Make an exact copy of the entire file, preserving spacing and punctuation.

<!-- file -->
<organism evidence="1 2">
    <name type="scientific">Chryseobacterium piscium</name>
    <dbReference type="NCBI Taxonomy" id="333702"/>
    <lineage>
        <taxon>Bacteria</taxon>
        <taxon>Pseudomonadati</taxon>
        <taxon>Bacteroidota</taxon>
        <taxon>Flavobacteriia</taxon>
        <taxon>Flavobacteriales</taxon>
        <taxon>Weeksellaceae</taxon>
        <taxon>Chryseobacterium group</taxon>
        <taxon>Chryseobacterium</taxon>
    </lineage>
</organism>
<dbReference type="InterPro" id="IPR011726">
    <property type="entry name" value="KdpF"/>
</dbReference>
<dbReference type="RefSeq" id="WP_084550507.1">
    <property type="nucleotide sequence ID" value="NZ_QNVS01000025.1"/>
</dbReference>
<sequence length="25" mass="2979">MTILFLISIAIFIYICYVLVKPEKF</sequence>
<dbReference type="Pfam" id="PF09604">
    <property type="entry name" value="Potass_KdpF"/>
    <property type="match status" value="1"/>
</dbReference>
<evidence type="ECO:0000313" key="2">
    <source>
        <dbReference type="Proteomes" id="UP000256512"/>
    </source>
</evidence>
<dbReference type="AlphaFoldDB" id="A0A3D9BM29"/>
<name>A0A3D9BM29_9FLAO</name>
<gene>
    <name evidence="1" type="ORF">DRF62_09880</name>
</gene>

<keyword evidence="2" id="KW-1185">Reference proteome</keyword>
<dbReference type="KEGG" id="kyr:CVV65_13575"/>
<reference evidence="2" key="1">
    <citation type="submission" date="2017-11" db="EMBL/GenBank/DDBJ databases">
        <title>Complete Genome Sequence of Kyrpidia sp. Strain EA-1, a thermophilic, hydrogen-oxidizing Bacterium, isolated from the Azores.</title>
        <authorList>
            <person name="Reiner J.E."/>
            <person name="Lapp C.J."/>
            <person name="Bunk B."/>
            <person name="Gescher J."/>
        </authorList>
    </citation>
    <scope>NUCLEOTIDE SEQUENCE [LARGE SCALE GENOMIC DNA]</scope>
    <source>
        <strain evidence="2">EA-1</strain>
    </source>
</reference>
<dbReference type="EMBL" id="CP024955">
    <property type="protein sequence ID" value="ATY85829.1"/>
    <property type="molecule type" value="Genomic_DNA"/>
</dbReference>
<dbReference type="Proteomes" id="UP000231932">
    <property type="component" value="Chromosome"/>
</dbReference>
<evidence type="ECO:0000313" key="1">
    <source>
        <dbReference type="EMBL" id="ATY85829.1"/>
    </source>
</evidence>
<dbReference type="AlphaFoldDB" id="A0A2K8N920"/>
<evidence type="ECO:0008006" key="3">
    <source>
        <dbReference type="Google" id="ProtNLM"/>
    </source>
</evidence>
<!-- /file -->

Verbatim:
<organism evidence="1 2">
    <name type="scientific">Chryseobacterium piscium</name>
    <dbReference type="NCBI Taxonomy" id="333702"/>
    <lineage>
        <taxon>Bacteria</taxon>
        <taxon>Pseudomonadati</taxon>
        <taxon>Bacteroidota</taxon>
        <taxon>Flavobacteriia</taxon>
        <taxon>Flavobacteriales</taxon>
        <taxon>Weeksellaceae</taxon>
        <taxon>Chryseobacterium group</taxon>
        <taxon>Chryseobacterium</taxon>
    </lineage>
</organism>
<dbReference type="InterPro" id="IPR011726">
    <property type="entry name" value="KdpF"/>
</dbReference>
<dbReference type="RefSeq" id="WP_084550507.1">
    <property type="nucleotide sequence ID" value="NZ_QNVS01000025.1"/>
</dbReference>
<sequence length="25" mass="2979">MTILFLISIAIFIYICYVLVKPEKF</sequence>
<dbReference type="Pfam" id="PF09604">
    <property type="entry name" value="Potass_KdpF"/>
    <property type="match status" value="1"/>
</dbReference>
<evidence type="ECO:0000313" key="2">
    <source>
        <dbReference type="Proteomes" id="UP000256512"/>
    </source>
</evidence>
<dbReference type="AlphaFoldDB" id="A0A3D9BM29"/>
<name>A0A3D9BM29_9FLAO</name>
<gene>
    <name evidence="1" type="ORF">DRF62_09880</name>
</gene>

<keyword evidence="2" id="KW-1185">Reference proteome</keyword>
<dbReference type="KEGG" id="kyr:CVV65_13575"/>
<reference evidence="2" key="1">
    <citation type="submission" date="2017-11" db="EMBL/GenBank/DDBJ databases">
        <title>Complete Genome Sequence of Kyrpidia sp. Strain EA-1, a thermophilic, hydrogen-oxidizing Bacterium, isolated from the Azores.</title>
        <authorList>
            <person name="Reiner J.E."/>
            <person name="Lapp C.J."/>
            <person name="Bunk B."/>
            <person name="Gescher J."/>
        </authorList>
    </citation>
    <scope>NUCLEOTIDE SEQUENCE [LARGE SCALE GENOMIC DNA]</scope>
    <source>
        <strain evidence="2">EA-1</strain>
    </source>
</reference>
<dbReference type="EMBL" id="CP024955">
    <property type="protein sequence ID" value="ATY85829.1"/>
    <property type="molecule type" value="Genomic_DNA"/>
</dbReference>
<dbReference type="Proteomes" id="UP000231932">
    <property type="component" value="Chromosome"/>
</dbReference>
<evidence type="ECO:0000313" key="1">
    <source>
        <dbReference type="EMBL" id="ATY85829.1"/>
    </source>
</evidence>
<dbReference type="AlphaFoldDB" id="A0A2K8N920"/>
<evidence type="ECO:0008006" key="3">
    <source>
        <dbReference type="Google" id="ProtNLM"/>
    </source>
</evidence>